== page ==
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BACKGROUND Modern genotyping platforms permit a systematic search for inherited components of complex diseases. We performed a joint analysis of two genomewide association studies of coronary artery disease. METHODS We first identified chromosomal loci that were strongly associated with coronary artery disease in the Wellcome Trust Case Control Consortium(More)
We have genotyped 14,436 nonsynonymous SNPs (nsSNPs) and 897 major histocompatibility complex (MHC) tag SNPs from 1,000 independent cases of ankylosing spondylitis (AS), autoimmune thyroid disease (AITD), multiple sclerosis (MS) and breast cancer (BC). Comparing these data against a common control dataset derived from 1,500 randomly selected healthy British(More)
We report a genome-wide association study of melanoma conducted by the GenoMEL consortium based on 317K tagging SNPs for 1,650 selected cases and 4,336 controls, with replication in an additional two cohorts (1,149 selected cases and 964 controls from GenoMEL, and a population-based case-control study in Leeds of 1,163 cases and 903 controls). The(More)
We report a genome-wide association study for melanoma that was conducted by the GenoMEL Consortium. Our discovery phase included 2,981 individuals with melanoma and 1,982 study-specific control individuals of European ancestry, as well as an additional 6,426 control subjects from French or British populations, all of whom were genotyped for 317,000 or(More)
We report the results of an association study of melanoma that is based on the genome-wide imputation of the genotypes of 1,353 cases and 3,566 controls of European origin conducted by the GenoMEL consortium. This revealed an association between several SNPs in intron 8 of the FTO gene, including rs16953002, which replicated using 12,313 cases and 55,667(More)
The success of genome-wide association studies relies on much of the risk of common diseases being due to common genetic variants; but evidence for this is inconclusive. The results of published genome-wide association studies are examined to see what can be learnt about the distribution of disease-associated variants and how this might influence future(More)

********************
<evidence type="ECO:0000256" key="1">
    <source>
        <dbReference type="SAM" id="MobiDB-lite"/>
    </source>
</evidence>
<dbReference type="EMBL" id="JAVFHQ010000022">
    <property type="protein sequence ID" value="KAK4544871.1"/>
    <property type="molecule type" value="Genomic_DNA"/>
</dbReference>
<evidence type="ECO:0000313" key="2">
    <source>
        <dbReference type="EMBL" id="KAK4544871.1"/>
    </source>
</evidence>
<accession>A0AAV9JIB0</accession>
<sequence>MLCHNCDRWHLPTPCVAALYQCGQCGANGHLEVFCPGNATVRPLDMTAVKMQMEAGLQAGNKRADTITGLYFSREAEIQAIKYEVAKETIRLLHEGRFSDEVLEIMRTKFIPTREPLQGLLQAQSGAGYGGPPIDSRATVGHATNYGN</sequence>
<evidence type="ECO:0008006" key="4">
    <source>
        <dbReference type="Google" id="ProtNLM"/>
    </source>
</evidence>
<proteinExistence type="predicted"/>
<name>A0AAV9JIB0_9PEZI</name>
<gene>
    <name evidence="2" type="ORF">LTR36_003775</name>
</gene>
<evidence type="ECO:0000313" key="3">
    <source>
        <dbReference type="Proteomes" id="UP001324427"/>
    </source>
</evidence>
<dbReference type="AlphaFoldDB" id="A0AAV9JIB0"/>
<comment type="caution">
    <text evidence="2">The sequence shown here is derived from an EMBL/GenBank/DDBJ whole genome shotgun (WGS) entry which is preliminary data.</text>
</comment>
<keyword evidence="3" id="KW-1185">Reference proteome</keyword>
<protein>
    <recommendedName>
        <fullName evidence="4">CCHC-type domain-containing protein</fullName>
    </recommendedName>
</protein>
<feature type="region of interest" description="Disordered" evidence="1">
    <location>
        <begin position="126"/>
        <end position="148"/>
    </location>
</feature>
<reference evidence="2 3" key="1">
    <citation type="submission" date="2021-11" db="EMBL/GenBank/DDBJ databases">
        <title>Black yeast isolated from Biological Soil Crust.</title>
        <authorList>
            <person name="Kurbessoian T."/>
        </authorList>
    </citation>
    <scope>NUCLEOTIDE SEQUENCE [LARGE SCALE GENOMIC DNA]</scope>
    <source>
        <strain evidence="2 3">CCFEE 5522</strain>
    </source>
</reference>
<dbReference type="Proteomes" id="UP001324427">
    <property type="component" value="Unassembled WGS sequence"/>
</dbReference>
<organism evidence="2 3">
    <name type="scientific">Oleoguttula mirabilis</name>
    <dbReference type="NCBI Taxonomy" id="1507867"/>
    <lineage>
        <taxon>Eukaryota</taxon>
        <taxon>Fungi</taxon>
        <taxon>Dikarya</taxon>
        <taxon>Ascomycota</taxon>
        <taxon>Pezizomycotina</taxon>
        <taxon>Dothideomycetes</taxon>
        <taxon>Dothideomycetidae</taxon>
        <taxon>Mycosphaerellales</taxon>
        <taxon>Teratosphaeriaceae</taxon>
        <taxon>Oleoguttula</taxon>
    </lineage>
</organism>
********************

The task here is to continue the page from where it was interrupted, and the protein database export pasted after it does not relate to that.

BACKGROUND Rheumatoid arthritis (RA) is a heterogeneous condition affecting 1-2% of the population. Genetics account for 30% of disease susceptibility, with one third arising from the Major Histocompatibility Complex. The toll-like receptor 4 (TLR-4) gene which has been mapped to chromosome 9 (9q32-q33) is involved in innate immune recognition with(More)
High melanocytic nevus count is a strong predictor of melanoma risk. A GWAS of nevus count in Australian adolescent twins identified an association of nevus count with the interferon regulatory factor 4 gene (IRF4 [p = 6 x 10(-9)]). There was a strong genotype-by-age interaction, which was replicated in independent UK samples of adolescents and adults. The(More)
We performed a genome-wide association study of melanoma in a discovery cohort of 2,168 Australian individuals with melanoma and 4,387 control individuals. In this discovery phase, we confirm several previously characterized melanoma-associated loci at MC1R, ASIP and MTAP-CDKN2A. We selected variants at nine loci for replication in three independent(More)
Telomeres, the repetitive sequences that protect the ends of chromosomes, help to maintain genomic integrity and are of key importance to human health. The aim here is to give an overview of the evidence for the importance of telomere length (TL) to the risk of common disease, considering the strengths and weaknesses of different epidemiological study(More)